Then the LORD said to Jacob, “Return to the land of your fathers and to your family, and I will be with you.” (Genesis 31:3)
The land which I gave Abraham and Isaac I give to you; and to your descendants after you I give this land. (Genesis 35:12)
In complete accord with these verses — the heavens being opened again and God again speaking to Jacob — God will one day again resume His dealings with Israel. And in that coming day, the Jewish people will be commanded to return to the land of their fathers (God’s land [Joel 3:2], typified by Jacob’s return to Bethel, “the house of God”). And once back in the land, as following Jacob’s return, God will reaffirm the Abrahamic Covenant to Israel.
The Jewish people will be brought back into the land, possessing the wealth of the Gentiles (as Jacob returned to Bethel bearing Laban’s wealth). And not only will Israel possess Gentile wealth, but the Gentiles will be subservient to Israel, as Israel dwells in the most valuable piece of real estate on the face of the earth (cf. Isaiah 14:1, 2; 60:10-12; 61:5, 6, ASV).
Once back in the land, “Jacob’s” name was changed to Israel. “Jacob” means, Supplanter; “Israel” means, a Prince with God. And Esau, whose descendants were the bitter enemies of the Israelites during the wilderness journey under Moses, was no longer Jacob’s enemy (Genesis 34, 35).
In that future day when Israel returns to the land, the nation will no longer be the crafty supplanter, but will be a Prince with God. Nor will the descendants of Esau continue to be Israel’s enemy. The land of Edom, as Babylon and Egypt, will be desolated because of “the violence against the children of Judah, because they have shed innocent blood in their land” (Egypt though only for the first forty years of the Messianic Era [Isaiah 19:5-9, 22-25; Jeremiah 49:17, 18; Ezekiel 29:10-15; Joel 3:19]). And any Edomites, as all other Gentiles entering the kingdom, will be subservient to Israel.
Pharaoh’s Two Dreams
The same thing can be seen after another fashion in the account of Joseph interpreting two dreams that God had caused the Pharaoh of Egypt to have — two dreams having to do with two interrelated periods of time, a time of plenty, followed by a time of famine (Genesis 41:14-32). The length of each period of time in the dream was seven years. “Seven” is one of several numbers used in Scripture to show completeness. This number is used, more specifically, to show the completeness of that which is in view. And, in this case, in the account, two complete periods of time were in view — a time of plenty, followed by a time of famine.
This is what occurred during Joseph’s day, foreshadowing two complete periods of time — one, a time of plenty, during which Israel, as Joseph’s brethren, are unseen, and not being dealt with; the other, a time of famine, during which the Jewish people, as Joseph’s brethren, reappear, and are dealt with.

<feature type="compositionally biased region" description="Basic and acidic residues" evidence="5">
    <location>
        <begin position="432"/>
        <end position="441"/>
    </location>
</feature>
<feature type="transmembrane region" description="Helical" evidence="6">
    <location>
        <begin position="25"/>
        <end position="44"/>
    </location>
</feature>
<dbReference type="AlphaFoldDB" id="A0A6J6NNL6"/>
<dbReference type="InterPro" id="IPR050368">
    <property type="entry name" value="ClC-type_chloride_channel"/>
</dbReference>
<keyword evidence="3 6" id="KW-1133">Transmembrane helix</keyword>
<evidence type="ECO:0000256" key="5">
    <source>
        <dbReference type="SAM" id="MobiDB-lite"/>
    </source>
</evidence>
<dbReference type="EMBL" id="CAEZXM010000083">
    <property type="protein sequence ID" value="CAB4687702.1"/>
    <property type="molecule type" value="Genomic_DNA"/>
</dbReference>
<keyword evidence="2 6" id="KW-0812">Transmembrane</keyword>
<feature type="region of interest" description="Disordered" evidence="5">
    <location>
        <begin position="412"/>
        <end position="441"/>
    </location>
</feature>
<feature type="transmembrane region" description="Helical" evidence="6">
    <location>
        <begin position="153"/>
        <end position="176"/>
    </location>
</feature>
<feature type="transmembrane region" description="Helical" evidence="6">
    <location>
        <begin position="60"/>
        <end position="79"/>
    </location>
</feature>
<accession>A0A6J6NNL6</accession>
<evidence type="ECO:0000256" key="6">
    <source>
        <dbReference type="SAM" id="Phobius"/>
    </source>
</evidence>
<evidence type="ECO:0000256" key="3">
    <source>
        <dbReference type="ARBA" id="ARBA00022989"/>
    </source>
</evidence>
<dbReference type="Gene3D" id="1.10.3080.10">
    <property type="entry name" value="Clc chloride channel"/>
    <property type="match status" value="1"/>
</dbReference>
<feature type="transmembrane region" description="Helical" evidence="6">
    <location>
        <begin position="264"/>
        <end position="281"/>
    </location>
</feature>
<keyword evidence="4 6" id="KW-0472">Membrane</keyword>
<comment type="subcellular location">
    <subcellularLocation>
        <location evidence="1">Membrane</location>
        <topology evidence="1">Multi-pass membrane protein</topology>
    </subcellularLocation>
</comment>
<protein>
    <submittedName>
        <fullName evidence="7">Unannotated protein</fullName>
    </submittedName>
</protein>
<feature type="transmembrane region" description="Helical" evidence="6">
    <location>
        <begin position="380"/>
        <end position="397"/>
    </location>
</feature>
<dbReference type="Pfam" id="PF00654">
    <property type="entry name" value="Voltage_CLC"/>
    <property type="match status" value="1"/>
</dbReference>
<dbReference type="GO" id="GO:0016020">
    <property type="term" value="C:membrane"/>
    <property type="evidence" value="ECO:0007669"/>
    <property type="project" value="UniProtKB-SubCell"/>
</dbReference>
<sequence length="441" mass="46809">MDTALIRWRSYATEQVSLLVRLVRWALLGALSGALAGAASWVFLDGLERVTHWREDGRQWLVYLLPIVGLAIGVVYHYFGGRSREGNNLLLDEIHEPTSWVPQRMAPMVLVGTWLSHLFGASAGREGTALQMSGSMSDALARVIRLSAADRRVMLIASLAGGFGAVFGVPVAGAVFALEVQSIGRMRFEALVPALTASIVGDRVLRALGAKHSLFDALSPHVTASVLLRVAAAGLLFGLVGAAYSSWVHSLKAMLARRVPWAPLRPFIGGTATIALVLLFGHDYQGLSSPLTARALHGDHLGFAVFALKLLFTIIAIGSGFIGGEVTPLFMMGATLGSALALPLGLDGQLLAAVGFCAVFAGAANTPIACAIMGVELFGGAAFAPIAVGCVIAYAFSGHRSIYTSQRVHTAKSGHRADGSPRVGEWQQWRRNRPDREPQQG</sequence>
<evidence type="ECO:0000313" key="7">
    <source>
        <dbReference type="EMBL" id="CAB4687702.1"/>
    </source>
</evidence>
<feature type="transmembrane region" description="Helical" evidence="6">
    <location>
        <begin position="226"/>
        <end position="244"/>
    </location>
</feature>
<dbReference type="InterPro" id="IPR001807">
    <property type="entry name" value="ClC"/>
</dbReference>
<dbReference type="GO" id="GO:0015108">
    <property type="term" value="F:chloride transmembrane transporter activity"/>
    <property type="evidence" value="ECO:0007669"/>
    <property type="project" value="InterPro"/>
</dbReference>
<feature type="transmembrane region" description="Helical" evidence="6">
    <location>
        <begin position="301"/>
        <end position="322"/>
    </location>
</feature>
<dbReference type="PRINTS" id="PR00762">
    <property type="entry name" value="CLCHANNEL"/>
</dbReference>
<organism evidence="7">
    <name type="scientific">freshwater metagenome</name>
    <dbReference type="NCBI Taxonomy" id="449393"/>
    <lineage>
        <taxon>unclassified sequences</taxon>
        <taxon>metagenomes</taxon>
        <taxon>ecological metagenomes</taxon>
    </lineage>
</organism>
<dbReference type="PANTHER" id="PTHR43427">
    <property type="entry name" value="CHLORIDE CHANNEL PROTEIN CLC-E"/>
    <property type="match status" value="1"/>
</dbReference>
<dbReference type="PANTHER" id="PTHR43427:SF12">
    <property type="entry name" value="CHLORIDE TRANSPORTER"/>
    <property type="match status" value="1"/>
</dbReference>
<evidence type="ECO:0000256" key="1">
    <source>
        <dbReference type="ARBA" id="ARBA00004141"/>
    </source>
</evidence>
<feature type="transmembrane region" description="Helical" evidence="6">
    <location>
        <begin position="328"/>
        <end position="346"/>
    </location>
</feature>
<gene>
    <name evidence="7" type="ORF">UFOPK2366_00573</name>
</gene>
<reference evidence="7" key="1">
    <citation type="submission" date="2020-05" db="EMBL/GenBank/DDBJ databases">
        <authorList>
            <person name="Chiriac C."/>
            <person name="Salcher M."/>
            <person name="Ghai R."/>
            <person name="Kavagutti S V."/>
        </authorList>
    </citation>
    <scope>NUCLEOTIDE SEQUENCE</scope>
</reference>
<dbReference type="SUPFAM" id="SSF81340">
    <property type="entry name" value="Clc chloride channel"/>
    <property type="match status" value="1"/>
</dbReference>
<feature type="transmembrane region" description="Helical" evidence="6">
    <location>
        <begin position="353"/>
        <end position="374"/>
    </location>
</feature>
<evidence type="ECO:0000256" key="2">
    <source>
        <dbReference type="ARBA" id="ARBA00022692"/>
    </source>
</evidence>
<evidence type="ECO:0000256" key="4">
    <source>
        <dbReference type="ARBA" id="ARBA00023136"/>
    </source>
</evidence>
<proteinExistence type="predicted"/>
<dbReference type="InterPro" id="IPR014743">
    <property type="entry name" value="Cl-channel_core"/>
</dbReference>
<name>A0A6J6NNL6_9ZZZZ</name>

And the time of famine in the type occurred in connection with Joseph again appearing in his brethren’s presence, ultimately revealing himself to them, being received by them, and their going forth with a dual message: “Joseph is yet alive, and he is governor over all the land of Egypt” (Genesis 42:1-45:26).
All of this foreshadows that which is about to occur, taking one from the present time of plenty through the coming time of famine to that day when a repentant, converted, and restored Israel will go forth as God’s witness to the nations: “Jesus is yet alive, and He is Governor over the entire earth.” And all of this is as certain as the day follows the night. It has all been pre-recorded in God’s unchangeable Word.
The time of plenty will one day end, and the time of famine will then begin. Famine came during Joseph’s day in an account foreshadowing that which was occurring at the end of the time of plenty, and it will come at the termination of the present time of plenty, the present day — a time so different and severe that the previous time of plenty was not even remembered during Joseph’s day; nor will it be remembered in our day (Genesis 41:31, 53-57).
Past, Present, Future
The brethren of Joseph faded from view after he had been sold into the hands of the Gentiles (Genesis 37:28), and they did not reappear until following the time of plenty, during the time of famine (Genesis 42:1). The brethren of Jesus, according to the flesh, faded from view after He had been sold into the hands of the Gentiles. Israel has been set aside while God, during the time of plenty, takes out of the Gentiles a people for His name.
However, when the time of famine begins — marked by time once again resuming in Daniel’s Seventy-Week prophecy, marking off time covering the final seven years of this prophecy — just as the brethren of Joseph in the type reappeared, the brethren of Jesus in the antitype will reappear. And then, as Joseph dealt with his brethren, God, in the person of His Son, will deal with Israel on a national basis once again.
But, UNTIL that day, UNTIL the arrival of the time of famine following the time of plenty — the Tribulation, the final seven years in Daniel’s Seventy-Week prophecy — the heavens, of necessity, will remain closed relative to God’s dealings with Israel. UNTIL that time (the end of the time of plenty and the arrival of the time of famine), God will remain silent relative to His revealed plans and purposes for Israel, with the heavens remaining closed in this respect.
But when that time arrives . . . .